• Managing large streams of energy or water consumption data is fundamental to the future of the grid, as well as for helping consumers reduce their energy and water consumption.
  • All of this data goes from the devices to the data centre, but by introducing sophisticated analytics, the more innovative utilities are able to see the valuable insights garnered. They can develop new processes to improve their services / competitiveness, and make them more efficient.
  1. Managing demand response for renewable energy supplies
  • Fundamental changes in the power grid’s supply and demand profile, are requiring utilities to think creatively about how to manage this transition.
  • On the supply side, significant investment in utility-scale renewable energy sources (like wind and solar) are bringing into question the intermittency of these sources.
  • While on the demand side, the increased demand for electric cars, the most energy-sapping machines of all time, could put substantial pressure on the grid at certain times of the day. 

What are the implications?

In isolation, none of these disruptive elements or their associated technologies are new to the utilities sector. The powerful message for the sector, is the need to invest in solutions that deliver the right outcomes in business efficiency, asset productivity and creates clear customer value. Process optimisation without analytics, analytics without quality data, and incomplete or obsolete data will all compromise progress.

Increasingly, we are seeing technology vendors innovate around families of solutions and technologies that provide a contextual framework for industry solutions - rather than technology components. We envisage that these new enterprise optimisation applications will grow into the business operations and performance space between the existing financial, client care and asset management solutions for utilities.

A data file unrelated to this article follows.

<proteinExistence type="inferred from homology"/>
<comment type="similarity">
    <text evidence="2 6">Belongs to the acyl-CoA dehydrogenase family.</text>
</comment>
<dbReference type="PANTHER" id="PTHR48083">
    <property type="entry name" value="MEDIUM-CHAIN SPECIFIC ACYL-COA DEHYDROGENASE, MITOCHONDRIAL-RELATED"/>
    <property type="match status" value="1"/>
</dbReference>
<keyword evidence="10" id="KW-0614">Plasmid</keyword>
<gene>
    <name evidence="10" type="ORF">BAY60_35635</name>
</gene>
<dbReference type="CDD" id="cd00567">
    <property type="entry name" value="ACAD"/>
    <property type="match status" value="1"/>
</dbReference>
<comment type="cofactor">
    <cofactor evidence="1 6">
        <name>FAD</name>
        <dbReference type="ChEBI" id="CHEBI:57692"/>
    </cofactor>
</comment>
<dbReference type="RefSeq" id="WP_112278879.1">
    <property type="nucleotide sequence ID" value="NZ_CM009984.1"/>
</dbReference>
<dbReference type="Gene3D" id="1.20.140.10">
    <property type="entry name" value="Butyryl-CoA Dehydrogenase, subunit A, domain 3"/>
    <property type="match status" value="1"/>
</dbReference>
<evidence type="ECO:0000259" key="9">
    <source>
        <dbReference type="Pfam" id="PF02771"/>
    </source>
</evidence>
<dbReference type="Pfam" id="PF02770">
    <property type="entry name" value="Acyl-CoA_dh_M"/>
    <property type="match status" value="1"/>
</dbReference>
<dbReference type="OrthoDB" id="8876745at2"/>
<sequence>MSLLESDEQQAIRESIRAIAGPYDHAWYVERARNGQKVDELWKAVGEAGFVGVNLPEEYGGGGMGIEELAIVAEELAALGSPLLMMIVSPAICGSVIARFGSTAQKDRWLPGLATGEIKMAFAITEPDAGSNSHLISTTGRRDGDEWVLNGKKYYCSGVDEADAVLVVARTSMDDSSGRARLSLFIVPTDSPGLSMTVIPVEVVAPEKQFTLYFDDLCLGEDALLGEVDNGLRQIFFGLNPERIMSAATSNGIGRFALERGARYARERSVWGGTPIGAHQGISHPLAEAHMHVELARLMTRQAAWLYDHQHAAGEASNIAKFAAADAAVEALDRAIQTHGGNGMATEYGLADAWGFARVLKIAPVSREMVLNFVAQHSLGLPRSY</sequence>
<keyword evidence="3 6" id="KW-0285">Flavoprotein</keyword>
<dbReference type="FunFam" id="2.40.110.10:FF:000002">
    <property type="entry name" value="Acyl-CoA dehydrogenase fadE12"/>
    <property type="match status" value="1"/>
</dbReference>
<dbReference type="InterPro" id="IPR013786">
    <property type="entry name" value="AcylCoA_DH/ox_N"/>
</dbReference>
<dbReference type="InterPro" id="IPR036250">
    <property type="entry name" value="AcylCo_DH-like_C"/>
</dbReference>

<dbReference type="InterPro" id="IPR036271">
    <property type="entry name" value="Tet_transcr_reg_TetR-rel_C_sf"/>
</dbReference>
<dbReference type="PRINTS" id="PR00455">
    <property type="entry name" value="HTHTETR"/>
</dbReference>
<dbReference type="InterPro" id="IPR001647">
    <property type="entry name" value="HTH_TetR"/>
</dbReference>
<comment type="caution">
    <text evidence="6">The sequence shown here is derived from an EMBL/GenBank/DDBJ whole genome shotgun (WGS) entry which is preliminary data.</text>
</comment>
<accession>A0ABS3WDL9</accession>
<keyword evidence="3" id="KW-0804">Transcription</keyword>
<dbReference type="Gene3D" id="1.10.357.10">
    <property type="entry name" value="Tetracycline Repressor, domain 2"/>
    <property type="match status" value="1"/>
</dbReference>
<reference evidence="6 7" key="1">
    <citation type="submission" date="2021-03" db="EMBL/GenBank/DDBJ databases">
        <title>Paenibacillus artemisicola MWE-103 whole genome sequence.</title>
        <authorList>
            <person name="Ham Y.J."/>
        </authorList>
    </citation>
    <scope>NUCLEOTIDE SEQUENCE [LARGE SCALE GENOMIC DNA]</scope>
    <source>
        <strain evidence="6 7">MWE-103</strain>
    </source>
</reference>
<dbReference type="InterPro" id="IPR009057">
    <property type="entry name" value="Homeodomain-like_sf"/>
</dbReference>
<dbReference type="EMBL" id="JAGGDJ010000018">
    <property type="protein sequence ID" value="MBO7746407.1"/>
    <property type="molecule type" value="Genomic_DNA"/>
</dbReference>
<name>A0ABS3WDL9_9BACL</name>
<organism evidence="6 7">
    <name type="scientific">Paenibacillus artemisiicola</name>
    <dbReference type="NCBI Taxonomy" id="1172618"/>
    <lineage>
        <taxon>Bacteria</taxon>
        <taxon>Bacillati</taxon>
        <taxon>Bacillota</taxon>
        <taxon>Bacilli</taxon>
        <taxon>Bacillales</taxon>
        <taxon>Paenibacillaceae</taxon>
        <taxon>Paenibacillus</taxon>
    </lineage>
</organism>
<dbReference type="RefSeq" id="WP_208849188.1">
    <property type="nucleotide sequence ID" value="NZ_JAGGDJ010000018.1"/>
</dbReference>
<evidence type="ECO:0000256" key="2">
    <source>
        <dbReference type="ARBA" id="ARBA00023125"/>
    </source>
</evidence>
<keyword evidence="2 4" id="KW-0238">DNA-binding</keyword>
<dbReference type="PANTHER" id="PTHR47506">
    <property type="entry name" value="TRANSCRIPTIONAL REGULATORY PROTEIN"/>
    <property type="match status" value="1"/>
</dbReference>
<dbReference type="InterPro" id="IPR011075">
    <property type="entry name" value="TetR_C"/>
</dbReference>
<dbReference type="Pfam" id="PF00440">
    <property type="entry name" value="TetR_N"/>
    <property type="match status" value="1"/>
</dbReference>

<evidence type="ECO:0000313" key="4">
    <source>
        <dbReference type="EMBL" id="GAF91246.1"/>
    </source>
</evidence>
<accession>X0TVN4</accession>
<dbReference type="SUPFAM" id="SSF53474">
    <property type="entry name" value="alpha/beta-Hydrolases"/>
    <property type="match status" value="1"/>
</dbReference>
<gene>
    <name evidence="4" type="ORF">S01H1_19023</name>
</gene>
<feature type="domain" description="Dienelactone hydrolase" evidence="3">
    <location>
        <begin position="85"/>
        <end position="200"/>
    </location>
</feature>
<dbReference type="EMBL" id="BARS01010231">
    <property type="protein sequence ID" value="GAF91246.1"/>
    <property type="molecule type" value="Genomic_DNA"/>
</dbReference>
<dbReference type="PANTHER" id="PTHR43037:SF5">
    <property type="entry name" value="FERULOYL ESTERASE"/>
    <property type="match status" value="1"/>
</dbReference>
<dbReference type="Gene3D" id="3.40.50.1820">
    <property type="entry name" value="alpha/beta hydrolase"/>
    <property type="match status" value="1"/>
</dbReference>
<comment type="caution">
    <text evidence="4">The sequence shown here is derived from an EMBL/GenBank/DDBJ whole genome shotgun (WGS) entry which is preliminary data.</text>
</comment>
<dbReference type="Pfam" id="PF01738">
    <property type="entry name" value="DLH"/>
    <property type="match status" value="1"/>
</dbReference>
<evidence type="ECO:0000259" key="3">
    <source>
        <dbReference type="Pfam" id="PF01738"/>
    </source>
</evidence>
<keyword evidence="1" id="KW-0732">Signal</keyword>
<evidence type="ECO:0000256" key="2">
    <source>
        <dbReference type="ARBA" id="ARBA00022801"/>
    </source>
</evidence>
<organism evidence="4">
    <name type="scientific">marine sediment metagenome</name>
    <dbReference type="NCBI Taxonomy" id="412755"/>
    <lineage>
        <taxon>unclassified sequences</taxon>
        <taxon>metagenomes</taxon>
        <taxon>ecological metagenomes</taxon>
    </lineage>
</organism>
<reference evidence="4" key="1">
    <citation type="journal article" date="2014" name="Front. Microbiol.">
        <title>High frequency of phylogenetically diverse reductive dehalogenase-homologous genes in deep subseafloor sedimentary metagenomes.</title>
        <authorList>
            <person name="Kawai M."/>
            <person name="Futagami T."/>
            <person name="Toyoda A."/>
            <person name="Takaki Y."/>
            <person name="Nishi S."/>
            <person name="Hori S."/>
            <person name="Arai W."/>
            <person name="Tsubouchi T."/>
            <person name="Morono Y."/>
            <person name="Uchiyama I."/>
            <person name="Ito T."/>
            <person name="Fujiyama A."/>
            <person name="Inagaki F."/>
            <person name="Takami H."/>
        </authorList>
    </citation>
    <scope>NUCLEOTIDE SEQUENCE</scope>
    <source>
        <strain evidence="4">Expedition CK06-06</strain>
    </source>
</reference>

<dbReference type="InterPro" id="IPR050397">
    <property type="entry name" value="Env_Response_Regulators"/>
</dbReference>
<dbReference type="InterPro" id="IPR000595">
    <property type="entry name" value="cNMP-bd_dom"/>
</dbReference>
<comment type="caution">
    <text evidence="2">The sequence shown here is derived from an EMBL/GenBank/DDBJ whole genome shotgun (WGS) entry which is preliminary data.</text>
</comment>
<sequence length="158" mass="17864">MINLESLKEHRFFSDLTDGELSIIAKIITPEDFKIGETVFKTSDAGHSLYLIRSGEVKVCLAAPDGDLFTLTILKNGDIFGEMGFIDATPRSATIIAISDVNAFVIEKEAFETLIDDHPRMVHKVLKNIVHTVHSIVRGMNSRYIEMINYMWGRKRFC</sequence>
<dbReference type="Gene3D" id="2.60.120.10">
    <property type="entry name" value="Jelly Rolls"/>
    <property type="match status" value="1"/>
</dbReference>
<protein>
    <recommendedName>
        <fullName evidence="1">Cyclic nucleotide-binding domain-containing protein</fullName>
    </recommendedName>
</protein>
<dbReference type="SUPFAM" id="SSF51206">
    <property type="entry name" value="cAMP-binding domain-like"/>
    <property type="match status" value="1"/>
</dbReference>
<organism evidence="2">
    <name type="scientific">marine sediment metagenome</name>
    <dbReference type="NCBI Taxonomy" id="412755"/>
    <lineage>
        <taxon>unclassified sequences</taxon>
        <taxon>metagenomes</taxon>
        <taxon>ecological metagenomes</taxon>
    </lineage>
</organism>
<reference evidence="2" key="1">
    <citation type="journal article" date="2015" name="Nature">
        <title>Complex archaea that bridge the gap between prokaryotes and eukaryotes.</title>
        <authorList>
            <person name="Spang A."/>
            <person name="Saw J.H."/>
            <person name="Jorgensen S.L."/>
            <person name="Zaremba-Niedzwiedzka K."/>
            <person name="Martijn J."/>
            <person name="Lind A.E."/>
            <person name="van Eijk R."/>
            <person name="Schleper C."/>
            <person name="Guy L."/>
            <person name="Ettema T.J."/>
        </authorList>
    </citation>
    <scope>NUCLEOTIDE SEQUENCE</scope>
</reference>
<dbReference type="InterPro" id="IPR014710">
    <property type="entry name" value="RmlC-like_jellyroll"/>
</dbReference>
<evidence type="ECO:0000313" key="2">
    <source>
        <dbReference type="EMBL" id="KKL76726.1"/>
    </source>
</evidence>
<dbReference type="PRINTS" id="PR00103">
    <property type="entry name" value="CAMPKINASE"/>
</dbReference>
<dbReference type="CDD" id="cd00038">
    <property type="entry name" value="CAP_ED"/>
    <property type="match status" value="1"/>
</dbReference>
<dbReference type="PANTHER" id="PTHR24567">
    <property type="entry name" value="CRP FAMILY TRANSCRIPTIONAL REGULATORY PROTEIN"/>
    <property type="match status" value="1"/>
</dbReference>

It is now becoming clear that company directors and boards are increasingly controlling ICT purchasing. This is true particularly in the areas of customer engagement and operational management, which are the more dynamic aspects of the business coping with disruption. While this focuses the role of technology in enabling better business, there is a risk that the architectural and lifecycle management guidance from ICT will be under-represented in these decisions. Decisions around technologies such as mobility, cloud-based solutions and insight-driven decision optimisation requires strong business and ICT direction. This avoids the costly and time-consuming mistakes of the last generation of ERP and IT investments.

How will your organisation adapt?

To help organisations adapt to market and organisational changes, Certus has created the Assets Insight Platform. The Certus Asset Insights Platform is a solution that modernises a client’s asset information management capability. It helps remove silos, barriers, and system interoperability issues to deliver a single view of your assets. The solution is designed to integrate all the key facets of modern asset management, in a modular and scalable way.

The Asset Insights Platform gives you a clear pathway to adding new services. Your organisation moves up the asset maturity curve as, and when, your business is ready. This provides a continuous roadmap, futureproofing your organisation by driving better value and outcomes.

With the platform in place, your organisation can harness sensor and real-time data via IoT sensors, gateways and edge analytics and prescribe actions and priorities based on observed and predictive insights. 

Learn more about the Asset Insights Platform here.

To learn more about the Asset Insights Platform, download the Building Asset Intelligence ebook here.